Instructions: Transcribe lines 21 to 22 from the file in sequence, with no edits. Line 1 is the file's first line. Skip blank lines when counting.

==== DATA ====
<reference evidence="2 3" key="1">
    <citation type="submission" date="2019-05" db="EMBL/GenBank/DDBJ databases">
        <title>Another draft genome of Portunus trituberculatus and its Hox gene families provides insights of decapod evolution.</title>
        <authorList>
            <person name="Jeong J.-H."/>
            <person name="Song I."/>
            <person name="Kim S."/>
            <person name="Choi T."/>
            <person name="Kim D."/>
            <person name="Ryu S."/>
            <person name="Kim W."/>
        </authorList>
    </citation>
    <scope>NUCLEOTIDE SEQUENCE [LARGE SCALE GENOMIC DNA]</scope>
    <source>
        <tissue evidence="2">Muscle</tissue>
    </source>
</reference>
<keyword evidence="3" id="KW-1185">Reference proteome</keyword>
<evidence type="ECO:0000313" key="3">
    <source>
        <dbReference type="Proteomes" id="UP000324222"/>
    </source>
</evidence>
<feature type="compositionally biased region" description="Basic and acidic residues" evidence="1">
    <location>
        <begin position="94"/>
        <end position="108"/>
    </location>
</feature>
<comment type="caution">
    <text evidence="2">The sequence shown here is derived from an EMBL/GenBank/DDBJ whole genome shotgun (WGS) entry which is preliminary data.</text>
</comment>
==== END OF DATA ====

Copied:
    <source>
        <dbReference type="Proteomes" id="UP000324222"/>